In 2007 he did participate in a case involving a firm that had merged with Qwest. The disability fund of the old firm, not Qwest, was named as the defendant, although the opinion, written by another judge, noted the old firm was “now Qwest.”

Liz Johnson, a spokeswoman for Gorsuch, portrayed his participation in that Anschutz-linked case as inadvertent, explaining that he did not include the old firm’s name in a recusal list he filed with the court clerk because “it did not exist as an independent company” when he became a judge.

“I have found Mr. Gorsuch to be an exceptionally talented lawyer.”

Steven Lubet, a Northwestern University law professor who has written about judicial ethics and recusals, said that so long as Gorsuch disqualifies himself on a case-by-case basis from Supreme Court cases that are too involved with Anschutz’s interests, his ties to the billionaire should not be a problem.

But the judge appears to be leaving the door open to participating in Anschutz-related cases on the Supreme Court.

Johnson said his recusal practices at the appeals court went further than what is required on the Supreme Court. The Supreme Court’s procedure is that individual justices decide for themselves whether any particular case meets a vague standard for recusal set by a 1974 statute. It does not address whether cases involving former clients raise an improper appearance of a conflict of interest.

Still, James Sample, a Hofstra University law professor who has studied Supreme Court recusals, said, “It’s very reasonable to ask a Supreme Court nominee for a more thorough answer” about how he will weigh such decisions, especially since “it seems as though there is a kind of continuous relationship — this is not just a past client.”

One of the Anschutz executives Gorsuch represented in a Qwest lawsuit was Cannon Harvey, the head of the venture capital investment arm of Anschutz’s empire. In 2005, a company called the Walden Group filed paperwork with the Colorado secretary of state that listed Harvey as the company’s registered agent, but did not disclose any other partners’ identities.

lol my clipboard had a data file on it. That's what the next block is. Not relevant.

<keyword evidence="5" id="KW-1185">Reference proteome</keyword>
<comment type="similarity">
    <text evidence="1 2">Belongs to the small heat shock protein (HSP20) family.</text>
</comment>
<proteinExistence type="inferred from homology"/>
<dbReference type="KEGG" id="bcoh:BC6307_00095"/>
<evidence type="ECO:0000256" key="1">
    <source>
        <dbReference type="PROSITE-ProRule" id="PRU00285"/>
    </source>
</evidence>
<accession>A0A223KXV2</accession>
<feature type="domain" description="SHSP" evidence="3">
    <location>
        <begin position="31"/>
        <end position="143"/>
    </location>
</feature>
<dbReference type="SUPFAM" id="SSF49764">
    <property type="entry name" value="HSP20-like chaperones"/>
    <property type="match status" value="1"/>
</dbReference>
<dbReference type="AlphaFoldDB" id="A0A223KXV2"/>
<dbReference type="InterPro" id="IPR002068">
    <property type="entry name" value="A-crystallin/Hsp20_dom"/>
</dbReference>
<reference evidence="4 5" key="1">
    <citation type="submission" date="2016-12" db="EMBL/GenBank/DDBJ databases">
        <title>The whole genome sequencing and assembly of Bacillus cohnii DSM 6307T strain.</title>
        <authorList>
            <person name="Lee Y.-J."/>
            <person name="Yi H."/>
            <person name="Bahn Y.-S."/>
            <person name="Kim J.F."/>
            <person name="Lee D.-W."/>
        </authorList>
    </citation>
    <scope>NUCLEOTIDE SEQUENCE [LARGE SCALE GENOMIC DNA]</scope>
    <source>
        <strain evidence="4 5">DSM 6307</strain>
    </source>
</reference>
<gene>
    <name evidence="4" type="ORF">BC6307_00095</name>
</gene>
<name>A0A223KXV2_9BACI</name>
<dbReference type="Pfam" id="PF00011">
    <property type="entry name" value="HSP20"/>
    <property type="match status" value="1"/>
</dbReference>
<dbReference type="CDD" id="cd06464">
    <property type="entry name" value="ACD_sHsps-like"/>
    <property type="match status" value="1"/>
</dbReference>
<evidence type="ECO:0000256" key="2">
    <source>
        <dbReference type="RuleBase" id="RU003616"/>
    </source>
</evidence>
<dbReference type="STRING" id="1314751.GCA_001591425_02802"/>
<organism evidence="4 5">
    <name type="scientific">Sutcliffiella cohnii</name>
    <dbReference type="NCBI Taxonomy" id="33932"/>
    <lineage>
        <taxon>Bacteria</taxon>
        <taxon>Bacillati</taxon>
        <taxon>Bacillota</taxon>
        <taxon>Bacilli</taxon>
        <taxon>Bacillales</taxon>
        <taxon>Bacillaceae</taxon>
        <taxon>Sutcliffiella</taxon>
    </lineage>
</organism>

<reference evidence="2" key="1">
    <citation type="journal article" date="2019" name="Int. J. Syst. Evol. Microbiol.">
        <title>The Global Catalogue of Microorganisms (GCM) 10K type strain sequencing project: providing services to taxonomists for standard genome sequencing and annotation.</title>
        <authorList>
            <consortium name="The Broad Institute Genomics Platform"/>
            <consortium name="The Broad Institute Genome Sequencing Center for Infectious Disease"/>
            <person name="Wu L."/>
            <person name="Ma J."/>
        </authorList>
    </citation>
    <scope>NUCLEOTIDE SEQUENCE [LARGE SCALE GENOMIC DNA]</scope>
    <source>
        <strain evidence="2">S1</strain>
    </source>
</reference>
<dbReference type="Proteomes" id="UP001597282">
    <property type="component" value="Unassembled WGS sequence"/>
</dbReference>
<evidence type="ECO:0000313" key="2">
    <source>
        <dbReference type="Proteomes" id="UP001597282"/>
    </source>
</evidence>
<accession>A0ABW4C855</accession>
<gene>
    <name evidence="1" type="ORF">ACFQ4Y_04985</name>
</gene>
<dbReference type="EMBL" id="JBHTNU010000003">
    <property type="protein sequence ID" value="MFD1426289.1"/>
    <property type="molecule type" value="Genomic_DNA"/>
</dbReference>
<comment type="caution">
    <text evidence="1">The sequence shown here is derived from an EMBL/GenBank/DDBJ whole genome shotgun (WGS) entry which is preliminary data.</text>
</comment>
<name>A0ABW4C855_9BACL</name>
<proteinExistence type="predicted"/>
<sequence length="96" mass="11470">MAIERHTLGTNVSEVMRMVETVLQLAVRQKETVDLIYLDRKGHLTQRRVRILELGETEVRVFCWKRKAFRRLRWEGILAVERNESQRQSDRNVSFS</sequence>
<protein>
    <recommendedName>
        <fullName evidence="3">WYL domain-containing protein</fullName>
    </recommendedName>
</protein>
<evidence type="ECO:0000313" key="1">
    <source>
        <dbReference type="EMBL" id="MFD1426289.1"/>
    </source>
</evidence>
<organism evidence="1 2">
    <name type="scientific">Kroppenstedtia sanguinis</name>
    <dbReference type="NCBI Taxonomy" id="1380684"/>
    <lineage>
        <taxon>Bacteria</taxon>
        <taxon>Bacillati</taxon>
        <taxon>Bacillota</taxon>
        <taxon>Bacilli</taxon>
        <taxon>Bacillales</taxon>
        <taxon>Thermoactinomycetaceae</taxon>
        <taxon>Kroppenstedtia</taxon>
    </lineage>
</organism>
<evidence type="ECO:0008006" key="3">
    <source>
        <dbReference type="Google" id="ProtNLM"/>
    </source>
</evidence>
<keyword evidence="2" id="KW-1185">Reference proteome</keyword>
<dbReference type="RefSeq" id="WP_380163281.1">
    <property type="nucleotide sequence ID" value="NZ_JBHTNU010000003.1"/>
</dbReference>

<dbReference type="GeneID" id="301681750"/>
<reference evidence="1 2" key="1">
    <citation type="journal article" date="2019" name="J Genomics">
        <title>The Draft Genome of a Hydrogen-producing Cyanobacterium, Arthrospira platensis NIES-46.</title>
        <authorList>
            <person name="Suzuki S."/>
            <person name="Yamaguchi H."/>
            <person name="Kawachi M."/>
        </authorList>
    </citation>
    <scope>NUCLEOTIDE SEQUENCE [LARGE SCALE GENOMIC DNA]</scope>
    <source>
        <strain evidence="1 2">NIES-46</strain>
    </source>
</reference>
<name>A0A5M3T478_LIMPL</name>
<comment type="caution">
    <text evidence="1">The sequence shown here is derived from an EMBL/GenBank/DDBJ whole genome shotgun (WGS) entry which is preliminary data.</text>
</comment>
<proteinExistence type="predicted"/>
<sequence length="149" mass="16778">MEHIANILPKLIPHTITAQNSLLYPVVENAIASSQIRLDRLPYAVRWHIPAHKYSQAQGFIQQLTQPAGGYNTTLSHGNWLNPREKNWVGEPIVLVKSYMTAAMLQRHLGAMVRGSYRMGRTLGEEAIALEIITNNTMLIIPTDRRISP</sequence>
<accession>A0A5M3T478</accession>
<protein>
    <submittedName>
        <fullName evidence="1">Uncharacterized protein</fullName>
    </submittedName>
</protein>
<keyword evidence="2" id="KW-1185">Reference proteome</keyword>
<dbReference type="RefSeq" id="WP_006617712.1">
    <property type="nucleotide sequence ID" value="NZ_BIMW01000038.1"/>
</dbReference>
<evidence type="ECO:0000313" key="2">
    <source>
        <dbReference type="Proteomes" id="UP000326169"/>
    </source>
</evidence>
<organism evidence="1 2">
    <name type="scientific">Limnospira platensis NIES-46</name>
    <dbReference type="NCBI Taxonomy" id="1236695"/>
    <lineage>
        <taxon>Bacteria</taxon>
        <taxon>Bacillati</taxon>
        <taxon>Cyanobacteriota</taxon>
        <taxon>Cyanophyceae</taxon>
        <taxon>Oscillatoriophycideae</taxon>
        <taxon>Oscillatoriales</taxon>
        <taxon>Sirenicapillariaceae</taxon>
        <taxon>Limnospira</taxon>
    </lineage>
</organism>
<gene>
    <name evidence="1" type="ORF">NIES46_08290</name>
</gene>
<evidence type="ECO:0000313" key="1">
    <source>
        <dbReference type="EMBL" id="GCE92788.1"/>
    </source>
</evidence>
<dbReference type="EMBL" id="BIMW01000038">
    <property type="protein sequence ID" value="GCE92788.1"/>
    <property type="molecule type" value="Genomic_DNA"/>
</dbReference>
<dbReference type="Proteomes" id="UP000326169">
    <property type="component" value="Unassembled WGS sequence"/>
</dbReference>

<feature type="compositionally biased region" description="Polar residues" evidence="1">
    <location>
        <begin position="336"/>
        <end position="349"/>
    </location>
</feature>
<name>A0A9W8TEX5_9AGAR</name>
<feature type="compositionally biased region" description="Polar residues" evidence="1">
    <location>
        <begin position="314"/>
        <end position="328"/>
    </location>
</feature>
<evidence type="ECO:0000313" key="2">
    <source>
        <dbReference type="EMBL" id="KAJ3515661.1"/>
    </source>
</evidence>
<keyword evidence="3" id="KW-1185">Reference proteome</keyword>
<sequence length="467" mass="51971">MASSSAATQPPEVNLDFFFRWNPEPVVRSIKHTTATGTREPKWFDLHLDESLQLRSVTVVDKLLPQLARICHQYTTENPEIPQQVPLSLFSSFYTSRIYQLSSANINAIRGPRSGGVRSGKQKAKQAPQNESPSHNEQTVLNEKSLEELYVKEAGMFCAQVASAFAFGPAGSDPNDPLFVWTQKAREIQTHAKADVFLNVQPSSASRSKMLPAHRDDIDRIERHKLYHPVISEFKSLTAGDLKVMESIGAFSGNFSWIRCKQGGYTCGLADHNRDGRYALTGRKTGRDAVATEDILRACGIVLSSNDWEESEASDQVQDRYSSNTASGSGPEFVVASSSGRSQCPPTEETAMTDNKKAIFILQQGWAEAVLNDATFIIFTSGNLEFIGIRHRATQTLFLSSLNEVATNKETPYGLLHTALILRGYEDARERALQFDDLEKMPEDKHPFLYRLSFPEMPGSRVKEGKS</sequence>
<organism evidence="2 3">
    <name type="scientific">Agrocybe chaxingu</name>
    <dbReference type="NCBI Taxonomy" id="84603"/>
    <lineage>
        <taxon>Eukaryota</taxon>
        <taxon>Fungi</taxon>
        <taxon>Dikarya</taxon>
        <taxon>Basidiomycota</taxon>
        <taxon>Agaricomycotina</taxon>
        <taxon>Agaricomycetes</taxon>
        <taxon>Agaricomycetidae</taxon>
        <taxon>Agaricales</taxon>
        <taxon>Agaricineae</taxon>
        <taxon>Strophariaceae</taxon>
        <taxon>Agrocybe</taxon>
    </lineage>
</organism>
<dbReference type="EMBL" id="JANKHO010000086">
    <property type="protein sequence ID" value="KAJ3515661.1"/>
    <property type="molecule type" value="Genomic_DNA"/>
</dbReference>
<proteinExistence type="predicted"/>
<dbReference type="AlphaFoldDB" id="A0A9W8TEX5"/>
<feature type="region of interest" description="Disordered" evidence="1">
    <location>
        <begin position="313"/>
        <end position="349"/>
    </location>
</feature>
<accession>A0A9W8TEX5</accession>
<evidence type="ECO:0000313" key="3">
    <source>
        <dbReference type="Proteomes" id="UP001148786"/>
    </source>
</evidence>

But when he was nominated for the appeals court, Gorsuch disclosed in his Senate questionnaire that he was a partner, too. The Walden Group attracted little attention until his nomination to the Supreme Court, when American Bridge, a liberal research group, identified public records about it that linked Gorsuch to Harvey.

Days after its formation, the Walden Group purchased a 40-acre property along the Colorado River’s headwaters in the mountains northwest of Denver. The group then built a 2,923-square-foot log house there overlooking “the quiet seclusion of the private fishery,” including both sides of 2,000 feet of the river, according to a real estate listing.

Johnson said the Walden Group has three partners: Gorsuch, Harvey and Kevin Conwick. The judge befriended Harvey while representing Anschutz companies, and Conwick was a friend of the judge’s late father, a Denver lawyer, she said.

Conwick is also another important member of Anschutz’s network. His law firm profile focuses on his work through the years as the billionaire’s counsel in deals to buy sports teams and develop stadium and entertainment district projects, like the Staples Center in Los Angeles.

Johnson said Gorsuch contributed $360,000 to the Walden Group, giving him a 20 percent stake; Harvey and Conwick each own 40 percent. She said the partners divide the time when each has a right to vacation on the river property, as well as taxes and utilities, based on their respective shares.

Although the judge’s stake is smaller than his partners’, county records direct correspondence about the property to him at the federal courthouse in Denver.

A longtime friend of Gorsuch’s whom Johnson made available to discuss the property said the partnership had its origin years ago, when Gorsuch’s father and a dozen friends — including Conwick — bought an adjoining property to be a timeshare they called the Walden Hollow Fishing Club. When the 40-acre property became available, the judge’s father persuaded Harvey and Conwick to partner with him to buy it for a similar timeshare, the friend said.

Conwick and Harvey declined to discuss the partnership, but since 2015, the Walden Group has been trying to sell the property, and few neighbors know who owns it.

“They’re very protective of their fishing,” said Dawn Murphy, 46, who said she was one of only a few year-round residents in the area.

But down the gravel road from Murphy’s cabin, a man outside a ranch house identified himself as the river property’s caretaker.

“I’m one of maybe half a dozen people in this valley who know of Neil Gorsuch,” he said.

Then, emphasizing that he was a former law enforcement official, he asked a reporter to leave.